The White-rumped Shama (Copsychus malabaricus) is a small passerine bird of the family Muscicapidae. It was formerly classified as a member of the Thrush family, Turdidae, causing it to be commonly known as the White-rumped Shama Thrush or simply Shama Thrush.
They are native to South Asia, but were introduced to Kaua’i, Hawai’i, in early 1931 from Malaysia, and to O’ahu in 1940. They are common in valley forests or on the ridges of the southern Ko’olaus, and tend to nest in undergrown or low trees of lowland broadleaf forests.
They typically weigh between 1 and 1.2 ounces and are around 9 to 11 inches in length. Males are glossy black with a chestnut belly and white feathers on the rump and outer tail. Females are more grayish-brown, and are typically shorter than males. Both sexes have a black bill and pink feet. Juveniles have a more grayish or brownish coloration, similar to that of the females, with a blotchy or spotted chest.
White-rumped Shama are shy, but very territorial. The territories include a male and female during the breeding season with the males defending the territory, but each sex may have different territories when they are not breeding.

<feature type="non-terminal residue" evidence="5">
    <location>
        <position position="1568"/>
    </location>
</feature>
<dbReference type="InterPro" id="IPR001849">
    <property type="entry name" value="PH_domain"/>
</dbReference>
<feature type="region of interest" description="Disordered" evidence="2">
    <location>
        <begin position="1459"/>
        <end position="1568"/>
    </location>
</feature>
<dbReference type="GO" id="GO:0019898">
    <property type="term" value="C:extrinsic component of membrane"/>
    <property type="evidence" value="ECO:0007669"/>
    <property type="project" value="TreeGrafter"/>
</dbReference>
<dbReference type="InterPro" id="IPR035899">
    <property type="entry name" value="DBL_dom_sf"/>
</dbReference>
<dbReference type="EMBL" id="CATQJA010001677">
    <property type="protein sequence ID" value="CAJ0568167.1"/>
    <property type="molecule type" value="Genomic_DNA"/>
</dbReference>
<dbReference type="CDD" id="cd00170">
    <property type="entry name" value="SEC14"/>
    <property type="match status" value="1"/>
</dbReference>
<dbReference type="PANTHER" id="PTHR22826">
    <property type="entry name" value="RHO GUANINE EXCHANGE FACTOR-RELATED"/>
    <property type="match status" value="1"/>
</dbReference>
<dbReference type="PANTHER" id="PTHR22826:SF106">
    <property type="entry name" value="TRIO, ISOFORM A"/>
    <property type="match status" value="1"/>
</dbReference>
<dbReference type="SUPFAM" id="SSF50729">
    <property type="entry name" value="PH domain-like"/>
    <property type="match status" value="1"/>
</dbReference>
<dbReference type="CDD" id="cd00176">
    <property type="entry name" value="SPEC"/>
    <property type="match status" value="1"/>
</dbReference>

The voice of this species is rich and melodious. It is loud and clear, with a variety of phrases, and often mimics other birds. They also make a clicking (‘Tck’) sound with their wings when they are in distress or flying over open areas.
During courtship, males pursue the female, alight above the female, give a shrill call, and then flick and fan out their tail feathers. It is followed by a rising and falling flight pattern by both sexes. It the male is unsuccessful, the female will threaten the male, gesturing with the mouth open.
Parental behavior includes both sexes participating. The nests are mainly comprised of roots, leaves, ferns, and stems, and incubation lasts between 12 and 15 days. The eggs are white to light aqua, with variable shades of brown blotching, and are approximately 0.7 by 0.9 inches.